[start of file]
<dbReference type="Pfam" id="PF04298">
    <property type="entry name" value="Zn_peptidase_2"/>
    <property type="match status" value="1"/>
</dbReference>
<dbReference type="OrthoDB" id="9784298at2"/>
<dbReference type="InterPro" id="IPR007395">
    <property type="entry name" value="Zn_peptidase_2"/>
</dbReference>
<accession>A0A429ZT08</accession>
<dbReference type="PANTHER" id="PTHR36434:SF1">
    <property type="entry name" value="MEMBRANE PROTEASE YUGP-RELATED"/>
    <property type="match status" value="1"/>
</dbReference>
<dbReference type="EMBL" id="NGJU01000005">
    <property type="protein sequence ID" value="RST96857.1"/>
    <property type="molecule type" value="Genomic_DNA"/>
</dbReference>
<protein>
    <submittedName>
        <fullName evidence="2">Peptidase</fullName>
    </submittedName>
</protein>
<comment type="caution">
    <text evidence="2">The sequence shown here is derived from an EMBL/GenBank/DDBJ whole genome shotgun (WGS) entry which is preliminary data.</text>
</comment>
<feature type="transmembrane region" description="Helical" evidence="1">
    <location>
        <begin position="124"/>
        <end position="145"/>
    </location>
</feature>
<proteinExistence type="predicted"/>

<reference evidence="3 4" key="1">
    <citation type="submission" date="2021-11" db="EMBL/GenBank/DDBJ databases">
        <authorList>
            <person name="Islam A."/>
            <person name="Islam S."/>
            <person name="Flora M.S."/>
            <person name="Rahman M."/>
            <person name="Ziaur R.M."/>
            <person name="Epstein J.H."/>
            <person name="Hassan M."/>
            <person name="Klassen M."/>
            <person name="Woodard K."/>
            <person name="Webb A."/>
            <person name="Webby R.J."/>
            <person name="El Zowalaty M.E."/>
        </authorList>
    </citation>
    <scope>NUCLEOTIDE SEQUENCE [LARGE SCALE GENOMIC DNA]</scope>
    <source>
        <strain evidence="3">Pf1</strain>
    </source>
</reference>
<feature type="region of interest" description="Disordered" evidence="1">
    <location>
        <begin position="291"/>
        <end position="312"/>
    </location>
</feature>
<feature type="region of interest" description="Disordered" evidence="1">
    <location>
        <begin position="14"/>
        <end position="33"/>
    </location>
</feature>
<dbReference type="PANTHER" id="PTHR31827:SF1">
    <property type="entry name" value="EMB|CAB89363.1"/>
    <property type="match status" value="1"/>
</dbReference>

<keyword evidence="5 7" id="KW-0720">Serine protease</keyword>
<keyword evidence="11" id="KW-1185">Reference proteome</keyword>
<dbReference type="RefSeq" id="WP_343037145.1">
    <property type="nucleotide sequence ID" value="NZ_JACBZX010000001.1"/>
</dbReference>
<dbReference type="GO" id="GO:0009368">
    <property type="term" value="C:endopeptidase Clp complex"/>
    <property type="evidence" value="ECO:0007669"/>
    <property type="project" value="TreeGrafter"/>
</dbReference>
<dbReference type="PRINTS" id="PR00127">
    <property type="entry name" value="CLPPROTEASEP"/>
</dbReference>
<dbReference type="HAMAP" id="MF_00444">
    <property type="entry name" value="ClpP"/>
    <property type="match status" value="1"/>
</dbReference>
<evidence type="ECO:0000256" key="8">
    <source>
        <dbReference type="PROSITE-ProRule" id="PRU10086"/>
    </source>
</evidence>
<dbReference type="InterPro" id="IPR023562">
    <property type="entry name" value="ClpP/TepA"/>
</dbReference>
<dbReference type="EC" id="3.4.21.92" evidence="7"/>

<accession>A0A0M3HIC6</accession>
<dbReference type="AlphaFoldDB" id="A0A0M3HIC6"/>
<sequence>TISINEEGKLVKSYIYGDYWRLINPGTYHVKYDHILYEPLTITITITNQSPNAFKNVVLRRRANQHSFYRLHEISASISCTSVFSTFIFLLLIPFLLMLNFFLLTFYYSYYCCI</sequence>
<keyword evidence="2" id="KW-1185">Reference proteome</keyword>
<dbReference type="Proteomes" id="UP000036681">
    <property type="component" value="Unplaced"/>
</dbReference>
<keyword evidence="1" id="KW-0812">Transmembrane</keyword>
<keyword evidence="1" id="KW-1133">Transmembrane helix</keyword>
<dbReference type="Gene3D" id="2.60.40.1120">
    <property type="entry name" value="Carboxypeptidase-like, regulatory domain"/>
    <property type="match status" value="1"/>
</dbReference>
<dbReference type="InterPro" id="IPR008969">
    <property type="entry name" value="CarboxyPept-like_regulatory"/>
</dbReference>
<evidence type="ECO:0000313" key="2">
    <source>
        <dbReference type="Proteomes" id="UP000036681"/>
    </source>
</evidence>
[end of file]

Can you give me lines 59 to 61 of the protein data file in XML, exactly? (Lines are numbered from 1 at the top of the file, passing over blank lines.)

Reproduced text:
    </location>
</feature>
<feature type="region of interest" description="Disordered" evidence="1">